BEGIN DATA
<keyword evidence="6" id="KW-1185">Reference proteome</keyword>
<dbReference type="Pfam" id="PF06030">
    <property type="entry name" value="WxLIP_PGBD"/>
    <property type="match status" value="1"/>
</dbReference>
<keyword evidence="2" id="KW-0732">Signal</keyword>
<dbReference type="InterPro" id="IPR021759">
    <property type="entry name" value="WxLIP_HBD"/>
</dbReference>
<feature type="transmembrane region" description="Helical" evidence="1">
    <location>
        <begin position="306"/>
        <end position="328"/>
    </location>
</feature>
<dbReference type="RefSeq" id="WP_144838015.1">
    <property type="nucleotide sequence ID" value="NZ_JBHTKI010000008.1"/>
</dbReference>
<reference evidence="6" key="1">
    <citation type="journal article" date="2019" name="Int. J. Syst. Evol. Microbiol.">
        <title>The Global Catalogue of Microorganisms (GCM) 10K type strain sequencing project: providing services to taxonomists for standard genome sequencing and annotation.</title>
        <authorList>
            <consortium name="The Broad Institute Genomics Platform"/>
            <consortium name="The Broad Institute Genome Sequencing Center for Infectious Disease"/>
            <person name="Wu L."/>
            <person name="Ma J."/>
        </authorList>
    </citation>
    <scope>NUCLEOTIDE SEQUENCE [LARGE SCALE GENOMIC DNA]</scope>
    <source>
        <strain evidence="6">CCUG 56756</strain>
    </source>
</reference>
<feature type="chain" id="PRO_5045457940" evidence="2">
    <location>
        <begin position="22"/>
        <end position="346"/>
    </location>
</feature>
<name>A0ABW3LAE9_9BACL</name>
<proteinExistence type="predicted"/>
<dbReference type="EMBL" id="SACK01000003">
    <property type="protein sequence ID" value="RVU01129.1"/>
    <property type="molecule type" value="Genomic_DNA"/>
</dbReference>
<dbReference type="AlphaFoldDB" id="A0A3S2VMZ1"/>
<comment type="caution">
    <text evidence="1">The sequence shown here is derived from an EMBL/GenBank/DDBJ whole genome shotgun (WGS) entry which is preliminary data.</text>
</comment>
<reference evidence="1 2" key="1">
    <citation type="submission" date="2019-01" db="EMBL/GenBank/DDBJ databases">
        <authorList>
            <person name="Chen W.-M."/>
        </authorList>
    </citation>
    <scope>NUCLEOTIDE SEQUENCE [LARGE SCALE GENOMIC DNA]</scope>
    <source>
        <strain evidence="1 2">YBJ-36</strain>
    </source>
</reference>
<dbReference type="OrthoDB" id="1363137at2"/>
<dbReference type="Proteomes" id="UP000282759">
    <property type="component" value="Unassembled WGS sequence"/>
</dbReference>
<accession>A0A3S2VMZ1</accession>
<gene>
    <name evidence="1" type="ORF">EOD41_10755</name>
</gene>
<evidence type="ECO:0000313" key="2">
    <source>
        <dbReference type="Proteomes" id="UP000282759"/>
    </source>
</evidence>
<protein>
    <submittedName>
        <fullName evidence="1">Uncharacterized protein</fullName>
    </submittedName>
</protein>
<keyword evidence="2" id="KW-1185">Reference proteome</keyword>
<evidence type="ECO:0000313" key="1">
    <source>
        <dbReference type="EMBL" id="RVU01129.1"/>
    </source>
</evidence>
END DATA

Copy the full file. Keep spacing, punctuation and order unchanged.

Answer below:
<keyword evidence="6" id="KW-1185">Reference proteome</keyword>
<dbReference type="Pfam" id="PF06030">
    <property type="entry name" value="WxLIP_PGBD"/>
    <property type="match status" value="1"/>
</dbReference>
<keyword evidence="2" id="KW-0732">Signal</keyword>
<dbReference type="InterPro" id="IPR021759">
    <property type="entry name" value="WxLIP_HBD"/>
</dbReference>
<feature type="transmembrane region" description="Helical" evidence="1">
    <location>
        <begin position="306"/>
        <end position="328"/>
    </location>
</feature>
<dbReference type="RefSeq" id="WP_144838015.1">
    <property type="nucleotide sequence ID" value="NZ_JBHTKI010000008.1"/>
</dbReference>
<reference evidence="6" key="1">
    <citation type="journal article" date="2019" name="Int. J. Syst. Evol. Microbiol.">
        <title>The Global Catalogue of Microorganisms (GCM) 10K type strain sequencing project: providing services to taxonomists for standard genome sequencing and annotation.</title>
        <authorList>
            <consortium name="The Broad Institute Genomics Platform"/>
            <consortium name="The Broad Institute Genome Sequencing Center for Infectious Disease"/>
            <person name="Wu L."/>
            <person name="Ma J."/>
        </authorList>
    </citation>
    <scope>NUCLEOTIDE SEQUENCE [LARGE SCALE GENOMIC DNA]</scope>
    <source>
        <strain evidence="6">CCUG 56756</strain>
    </source>
</reference>
<feature type="chain" id="PRO_5045457940" evidence="2">
    <location>
        <begin position="22"/>
        <end position="346"/>
    </location>
</feature>
<name>A0ABW3LAE9_9BACL</name>
<proteinExistence type="predicted"/>
<dbReference type="EMBL" id="SACK01000003">
    <property type="protein sequence ID" value="RVU01129.1"/>
    <property type="molecule type" value="Genomic_DNA"/>
</dbReference>
<dbReference type="AlphaFoldDB" id="A0A3S2VMZ1"/>
<comment type="caution">
    <text evidence="1">The sequence shown here is derived from an EMBL/GenBank/DDBJ whole genome shotgun (WGS) entry which is preliminary data.</text>
</comment>
<reference evidence="1 2" key="1">
    <citation type="submission" date="2019-01" db="EMBL/GenBank/DDBJ databases">
        <authorList>
            <person name="Chen W.-M."/>
        </authorList>
    </citation>
    <scope>NUCLEOTIDE SEQUENCE [LARGE SCALE GENOMIC DNA]</scope>
    <source>
        <strain evidence="1 2">YBJ-36</strain>
    </source>
</reference>
<dbReference type="OrthoDB" id="1363137at2"/>
<dbReference type="Proteomes" id="UP000282759">
    <property type="component" value="Unassembled WGS sequence"/>
</dbReference>
<accession>A0A3S2VMZ1</accession>
<gene>
    <name evidence="1" type="ORF">EOD41_10755</name>
</gene>
<evidence type="ECO:0000313" key="2">
    <source>
        <dbReference type="Proteomes" id="UP000282759"/>
    </source>
</evidence>
<protein>
    <submittedName>
        <fullName evidence="1">Uncharacterized protein</fullName>
    </submittedName>
</protein>
<keyword evidence="2" id="KW-1185">Reference proteome</keyword>
<evidence type="ECO:0000313" key="1">
    <source>
        <dbReference type="EMBL" id="RVU01129.1"/>
    </source>
</evidence>